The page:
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Mark Armstrong
03-21-2012, 09:21 AM
Hi everyone,
It's getting time for a rebuild and I am looking for information. I am used to using AP Green products, but they are getting harder, and much more expensive, to get up here in Canada. I have sourced RHI Canada, that has what they say are equivalents to Kast-o-lite 30 and Mizzou castables. The products are called Legrit 28 CD (Kast-o-lite equivalent) and Comprite M60-8 CD (Mizzou equivalent). The spec sheets have very similar ingredient make ups, strengths and thermal conductivities. Has anyone out there used either of these products, or have any other substitutes for Kast-o-lite 30 or Mizzou. What a great source of info this board is. Thanks in advance for any and all info.
Mark Armstrong

Pete VanderLaan
03-21-2012, 10:17 AM
Kast-o-lite 30 is the single best product AP Green ever produced and it still is. I would spend the extra for it. Mizzou is not what it once was and I would consider any 3000F refractory castable to replace it.

Mark Armstrong
03-21-2012, 10:32 PM
Pete, thanks for your thoughts,much appreciated.
Mark

Lawrence Ruskin
03-22-2012, 11:38 AM
I found a refractory company in BC tha brought in a couple of bags of Kast o Lite 30 for me perhaps you can find a refractory company back east that will do the same.

I looked at the stuff RHI had to offer but it did'nt look anyway near as good as K30

Pete VanderLaan
03-22-2012, 12:06 PM
I thought RHI bought AP Green years ago. Is that not correct?

Lawrence Ruskin
03-22-2012, 01:20 PM
Yeah they did, but I was just looking in the phone on line and it looks like they made a brief reappearance around here and have gone again.

The local RHI don't seem to want to handle K30 so I found a place that would.

In fact RHI didn't seem to want to help with anything unless you were getting a pallet or more

I tried to find it who those folks who got me those 2 bags of K30 but couldn't find them. Burnaby refractories would know the name of that company, but like I said I would phone around back east.

The local AP Green was very helpful before they were bought out, they would even trade for glass...

Mark Armstrong
03-22-2012, 10:47 PM
Thanks for the ideas Lawrence. I have actually located an AP Green distributor in Ontario, it might be the only permanent location in Canada at the moment. The RHI sales rep has been very helpful, they will sell me just a bag if thats what I want. I am reluctant, though, to try something unknown. But the price difference between the Mizzou castable and the RHI equivalent is over 20$ a 55 lb bag, at the moment if the products are similar I can sure use the cash savings building a new furnace. The Kast-o-lite and the RHI equivalent is comparable in price. I do know some people locally that have just started using some RHI products, (under a year hot time), I was just hoping here on the forum that someone might have had a little longer term experience with the product(s). By the way, where is Lion's Bay? I will be heading up the Sunshine Coast in July.
Mark

Pete VanderLaan
03-23-2012, 07:14 AM
It certainly depends on how you are trying to use the castables. Mizzou, or an even better substitute Kruzite would be serviceable in the floor, the door sill etc. I would use 2800F soft brick in the walls with a layer of the mizzou or equal on the hotface as a casting, or to use a kruzite brick for the hot face ( which is what I build with Charlie). The Kastolite 30, not to be confused with Kastolite is excellent in the crown. The crown casting should be no less than 4 inches thick and backed by fiber.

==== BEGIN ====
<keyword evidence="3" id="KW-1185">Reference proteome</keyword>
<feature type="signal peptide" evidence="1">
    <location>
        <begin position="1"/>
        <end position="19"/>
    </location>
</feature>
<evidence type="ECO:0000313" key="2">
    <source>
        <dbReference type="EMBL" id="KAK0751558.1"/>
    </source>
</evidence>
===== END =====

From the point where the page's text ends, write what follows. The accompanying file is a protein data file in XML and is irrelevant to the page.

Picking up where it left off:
While the castable costs $20.00 more per 55 lb bag, it should not take more than 5-6 bags and ostensibly you are building a tool that should last you five years or more assuming the liner is a replacable pot. I would advise against trying to save $150.00 at this point when you are looking at a tool that may cost you $800 or more per month to operate, or around $50,000 dollars over the five years. I know the Mizzou will work, Kruzite will work better. I don't know for sure about the substitute stuff.

I do think that a plastic refractory clay in the floor would probably be better if you can get it. It's normally pretty cheap but does have a shelf life or it dries out. I have used Blue Coral and Mono T 9 ( no longer available) but the plastics are invariably a localized product. It's just a high alumina clay with pieces of grog the size of peas in it. You pound it in with a hammer, pneumatic or manual. Wear gloves, it slices you.

Rollin Karg
03-23-2012, 10:31 AM
Kruzite 70's are a pretty choice for the floor too.

Lawrence Ruskin
03-23-2012, 12:28 PM
As I said, I looked at RHI's 2800 castable and then hunted down K30.

I hate experimenting building furnaces.

I hate, hate, hate, making expensive, time consuming, mistakes.

And what Pete said on using insulating bricks on the hot face.

um, just for electric melts, and melt at your working temperature.

I just use cullet, which means I don't ever get much above 2000-2050

The hot face bricks look terrible after 12 years, but they still work.

Pete VanderLaan
03-23-2012, 12:50 PM
To be clear: I said use a 2800F soft brick with a layer of mizzou or a brick on the hotface. The brick alone won't stand up well to boron off gas well at all. I used to use 2600F and I don't anymore. 2800 is far more permanent. My old fluorine furnace in Santa Fe had 2600F softbrick exposed and it all looked like melting ice cream.

The only reason I like the plastic refractory on the floor better than a kruzite is no joints in the floor.

Mark Armstrong
03-23-2012, 10:11 PM
Thanks everyone,
I totally agree, I don't want to experiment with new materials in a furnace, it looks like I will go with the tried and true AP Green products. I am running a Correll furnace (vintage 1993) at the moment and looking at a total furnace rebuild along with a gas glory rebuild.